By Andrew Delaney
Phyllis Agan lived with her husband in Ludlow for over sixty years. They were active community members. When he died, she put her assets into a trust. Over the years, she amended the trust, including several amendments approximately two-and-a-half years before she died. In the end, she left a boatload of money to local nonprofits, and some assets to her relatives. Some of her relatives—a sister and the sister’s two kids—were not too excited about the distribution of over eight-million dollars because it seems the bulk of it went to local nonprofit organizations.
So they sued. They argued that she lacked capacity and that her guardian exerted undue influence over her. Relatives and others who dealt with her during the relevant time “observed personality changes and signs of confusion.” Her primary care physician diagnosed her with dementia when she was in the midst of the various changes to the trust. About a year before the final changes, she recruited her longtime neighbor and friend to help her with her bills. About six months later, she contacted an attorney because she wanted to make a number of changes to the trust.
Then another one of her sisters tried to get an involuntary guardianship. But she entered a voluntary guardianship with her neighbor and friend as guardian, and the sister withdrew the petition.
Phyllis still wanted to amend the trust and she had a number of conversations about that with her attorney and guardian. Both testified that she seemed to know what she was doing. Her attorney testified that she didn’t seem to under anyone’s influence. Though she wanted to cut some relatives out of the trust, her guardian encouraged her to keep them in because they were family. She asked her guardian about organizations she might donate to and he suggested some—most, but not all, received mention in the trust.
There was an eight-day jury trial. Plaintiffs “called two mental health experts who offered a ‘retrospective’ diagnosis of the testator as suffering from moderate Alzheimer’s disease, a cognitive disability which, in their view, would have undermined her testamentary capacity and rendered her susceptible to undue influence.” At the close of plaintiffs’ case, the trial court found enough evidence of “suspicious circumstances” to shift the burden of proof to defendants to show that the final trust amendment was not the product of undue influence.
So defendants brought in their own expert, who also gave a retrospective diagnosis. He opined that Phyllis’s cognitive defects were relatively mild, that she knew what she was doing, and her bequests made sense given her ties to the various organizations. Defendants also brought in a number of people who interacted with her during the relevant time period and remembered Phyllis as mentally aware and competent.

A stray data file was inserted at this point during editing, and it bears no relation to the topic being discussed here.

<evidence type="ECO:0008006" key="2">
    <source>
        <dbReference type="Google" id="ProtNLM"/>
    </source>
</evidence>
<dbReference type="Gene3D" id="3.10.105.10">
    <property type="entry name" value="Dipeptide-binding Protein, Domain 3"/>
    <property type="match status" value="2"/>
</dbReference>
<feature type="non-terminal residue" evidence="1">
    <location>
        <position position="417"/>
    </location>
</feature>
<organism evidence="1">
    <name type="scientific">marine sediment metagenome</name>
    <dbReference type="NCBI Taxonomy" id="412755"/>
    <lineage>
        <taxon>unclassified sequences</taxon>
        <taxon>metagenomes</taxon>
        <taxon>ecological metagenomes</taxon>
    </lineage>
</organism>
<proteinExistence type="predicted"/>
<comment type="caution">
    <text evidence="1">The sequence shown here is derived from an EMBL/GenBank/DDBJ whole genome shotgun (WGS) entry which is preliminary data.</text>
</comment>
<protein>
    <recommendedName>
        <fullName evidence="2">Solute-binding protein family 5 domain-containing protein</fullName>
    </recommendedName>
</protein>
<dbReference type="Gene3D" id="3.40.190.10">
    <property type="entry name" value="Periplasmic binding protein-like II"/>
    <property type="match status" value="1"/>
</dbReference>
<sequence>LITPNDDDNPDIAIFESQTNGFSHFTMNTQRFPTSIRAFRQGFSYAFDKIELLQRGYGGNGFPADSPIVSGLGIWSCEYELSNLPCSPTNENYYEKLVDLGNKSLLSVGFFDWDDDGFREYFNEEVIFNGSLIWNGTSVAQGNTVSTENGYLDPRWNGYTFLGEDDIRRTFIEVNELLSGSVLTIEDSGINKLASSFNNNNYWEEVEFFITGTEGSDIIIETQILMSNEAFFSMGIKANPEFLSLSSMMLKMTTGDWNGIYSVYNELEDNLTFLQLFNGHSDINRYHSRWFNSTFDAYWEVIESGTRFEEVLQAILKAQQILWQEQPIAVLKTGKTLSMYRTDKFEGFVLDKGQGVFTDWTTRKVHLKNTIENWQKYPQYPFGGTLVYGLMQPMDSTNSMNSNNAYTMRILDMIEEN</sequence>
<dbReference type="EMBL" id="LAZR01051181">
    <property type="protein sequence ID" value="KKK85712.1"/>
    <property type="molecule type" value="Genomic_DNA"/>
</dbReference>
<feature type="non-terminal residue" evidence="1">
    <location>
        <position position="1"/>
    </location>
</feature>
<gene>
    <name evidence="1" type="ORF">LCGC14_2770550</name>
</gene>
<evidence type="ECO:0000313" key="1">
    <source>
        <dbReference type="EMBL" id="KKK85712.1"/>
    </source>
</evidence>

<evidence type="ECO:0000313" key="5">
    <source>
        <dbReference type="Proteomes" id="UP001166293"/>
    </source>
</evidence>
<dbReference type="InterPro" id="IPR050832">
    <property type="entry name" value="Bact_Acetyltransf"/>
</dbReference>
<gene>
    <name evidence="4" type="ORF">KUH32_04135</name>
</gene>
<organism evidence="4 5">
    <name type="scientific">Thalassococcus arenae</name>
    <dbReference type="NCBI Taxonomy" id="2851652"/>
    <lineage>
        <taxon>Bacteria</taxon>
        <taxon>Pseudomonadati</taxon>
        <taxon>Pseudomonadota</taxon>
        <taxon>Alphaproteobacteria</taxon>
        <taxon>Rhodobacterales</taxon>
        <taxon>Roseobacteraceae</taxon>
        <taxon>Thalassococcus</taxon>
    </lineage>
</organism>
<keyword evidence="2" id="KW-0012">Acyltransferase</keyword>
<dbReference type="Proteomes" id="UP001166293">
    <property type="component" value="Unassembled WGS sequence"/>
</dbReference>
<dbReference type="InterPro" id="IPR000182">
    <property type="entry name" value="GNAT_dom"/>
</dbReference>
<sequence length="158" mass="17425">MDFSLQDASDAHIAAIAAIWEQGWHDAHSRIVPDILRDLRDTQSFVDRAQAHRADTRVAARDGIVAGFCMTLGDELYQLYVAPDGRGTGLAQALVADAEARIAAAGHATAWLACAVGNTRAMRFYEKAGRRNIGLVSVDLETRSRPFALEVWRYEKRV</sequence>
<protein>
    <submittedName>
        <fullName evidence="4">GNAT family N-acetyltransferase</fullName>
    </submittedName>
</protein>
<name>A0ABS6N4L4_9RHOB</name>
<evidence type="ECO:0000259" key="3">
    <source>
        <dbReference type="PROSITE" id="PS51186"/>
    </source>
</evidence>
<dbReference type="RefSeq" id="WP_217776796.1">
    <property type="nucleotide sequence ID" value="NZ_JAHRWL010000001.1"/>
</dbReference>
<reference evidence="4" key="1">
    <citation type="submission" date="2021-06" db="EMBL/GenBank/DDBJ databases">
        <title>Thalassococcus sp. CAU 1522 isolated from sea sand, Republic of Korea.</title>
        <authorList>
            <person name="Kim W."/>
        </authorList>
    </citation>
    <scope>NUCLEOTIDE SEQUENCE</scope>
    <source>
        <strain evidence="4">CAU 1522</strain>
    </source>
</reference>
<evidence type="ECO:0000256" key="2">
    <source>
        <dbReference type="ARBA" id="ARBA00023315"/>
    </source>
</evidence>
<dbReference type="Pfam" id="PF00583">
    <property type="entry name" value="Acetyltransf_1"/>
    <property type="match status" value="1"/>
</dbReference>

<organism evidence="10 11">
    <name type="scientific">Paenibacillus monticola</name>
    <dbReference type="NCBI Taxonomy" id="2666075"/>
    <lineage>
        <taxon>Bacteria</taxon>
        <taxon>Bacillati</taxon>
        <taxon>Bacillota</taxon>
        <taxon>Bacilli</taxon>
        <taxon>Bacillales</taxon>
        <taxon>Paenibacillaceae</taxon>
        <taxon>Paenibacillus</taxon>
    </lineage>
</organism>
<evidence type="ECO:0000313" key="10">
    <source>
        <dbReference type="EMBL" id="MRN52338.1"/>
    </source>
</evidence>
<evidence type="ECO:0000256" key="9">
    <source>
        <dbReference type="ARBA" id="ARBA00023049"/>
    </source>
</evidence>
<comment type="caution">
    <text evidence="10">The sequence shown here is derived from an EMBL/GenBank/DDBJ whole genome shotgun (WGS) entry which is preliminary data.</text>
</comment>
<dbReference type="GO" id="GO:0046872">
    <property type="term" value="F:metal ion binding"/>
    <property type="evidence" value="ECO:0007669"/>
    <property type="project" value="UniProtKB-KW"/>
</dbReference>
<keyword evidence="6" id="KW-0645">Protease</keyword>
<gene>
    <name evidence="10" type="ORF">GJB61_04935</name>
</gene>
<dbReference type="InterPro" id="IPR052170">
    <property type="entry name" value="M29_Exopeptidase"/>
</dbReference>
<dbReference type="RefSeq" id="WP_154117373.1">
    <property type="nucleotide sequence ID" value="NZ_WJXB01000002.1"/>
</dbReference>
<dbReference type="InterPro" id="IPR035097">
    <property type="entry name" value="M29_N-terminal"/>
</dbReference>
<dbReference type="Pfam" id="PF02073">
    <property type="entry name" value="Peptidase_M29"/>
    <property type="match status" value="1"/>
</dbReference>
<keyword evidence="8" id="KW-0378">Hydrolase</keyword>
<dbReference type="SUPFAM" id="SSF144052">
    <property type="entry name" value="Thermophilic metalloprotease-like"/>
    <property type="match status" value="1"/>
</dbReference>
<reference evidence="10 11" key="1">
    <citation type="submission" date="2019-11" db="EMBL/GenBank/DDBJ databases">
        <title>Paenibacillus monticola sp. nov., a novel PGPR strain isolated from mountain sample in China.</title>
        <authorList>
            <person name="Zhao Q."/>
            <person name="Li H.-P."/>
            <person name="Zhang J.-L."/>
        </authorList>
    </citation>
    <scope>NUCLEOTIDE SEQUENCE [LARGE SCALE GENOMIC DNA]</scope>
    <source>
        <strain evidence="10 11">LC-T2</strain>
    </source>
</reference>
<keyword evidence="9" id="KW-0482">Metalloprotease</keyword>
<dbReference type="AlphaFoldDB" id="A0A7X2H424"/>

The jury found that Phyllis had capacity when she executed the amendment and that it wasn’t the product of undue influence. So plaintiffs moved for judgment as a matter of law or for a new trial, and the trial court said, “No.”
Do I even need to say it? Fine. Plaintiffs appeal. Defendants cross-appeal on denial of their requests for attorney’s fees and prejudgment interest.
The standard of review is basically if the jury’s verdict can be explained by any reasonable view of the evidence, then it stands. The denial of the motion for a new trial is reviewed for abuse of discretion. To put it mildly, plaintiffs have an uphill climb.
The plaintiffs’ first argument is basically that the defendants presented no countervailing evidence to rebut the presumption of undue influence and that the only conclusion based on the evidence is that there was undue influence. The SCOV—in a much more polite, delicate, and eloquent manner than I’ll put it here—says, more or less, “WTF?”
The guardian testified that though Phyllis asked him for suggestions, it was always her decisions that controlled. The defendants brought in an expert who testified that Phyllis likely had capacity and understood what she was doing. Phyllis’s attorney “testified that he had known the testator for forty years, that she had contacted him about revising the trust instrument, and that he ‘had no question that she understood what was going on.’”
All this, the SCOV concludes, was sufficient to rebut the presumption and justify the jury’s verdict.
Likewise, the SCOV does not see error in the trial court’s denial of the motion for a new trial. The SCOV acknowledges that there was conflicting evidence as to Phyllis’s testamentary capacity, but viewing the evidence in the light most favorable to the jury’s verdict, the trial court was entirely within its discretion in denying the motion for a new trial.
Finally, the SCOV deals with defendants’ request for attorney’s fees and prejudgment interest. Now, there is a statute that allows the probate division to award attorney’s fees and other costs in judicial proceedings involving the administration of a trust “as justice and equity may require.” But it doesn’t do defendants much good.
Here, the SCOV concludes that justice and equity don’t require an award of attorney’s fees or prejudgment interest. Defendants were protecting their interests here and that’s it. The SCOV finds no abuse of discretion.
It’s always hard to determine what a person might have been thinking after the person is gone. In fact, I think the most-educated and evidence-based determination at this point is just a S.W.A.G. But who knows? Down the road, maybe we can just call the NSA in to give us all the goods.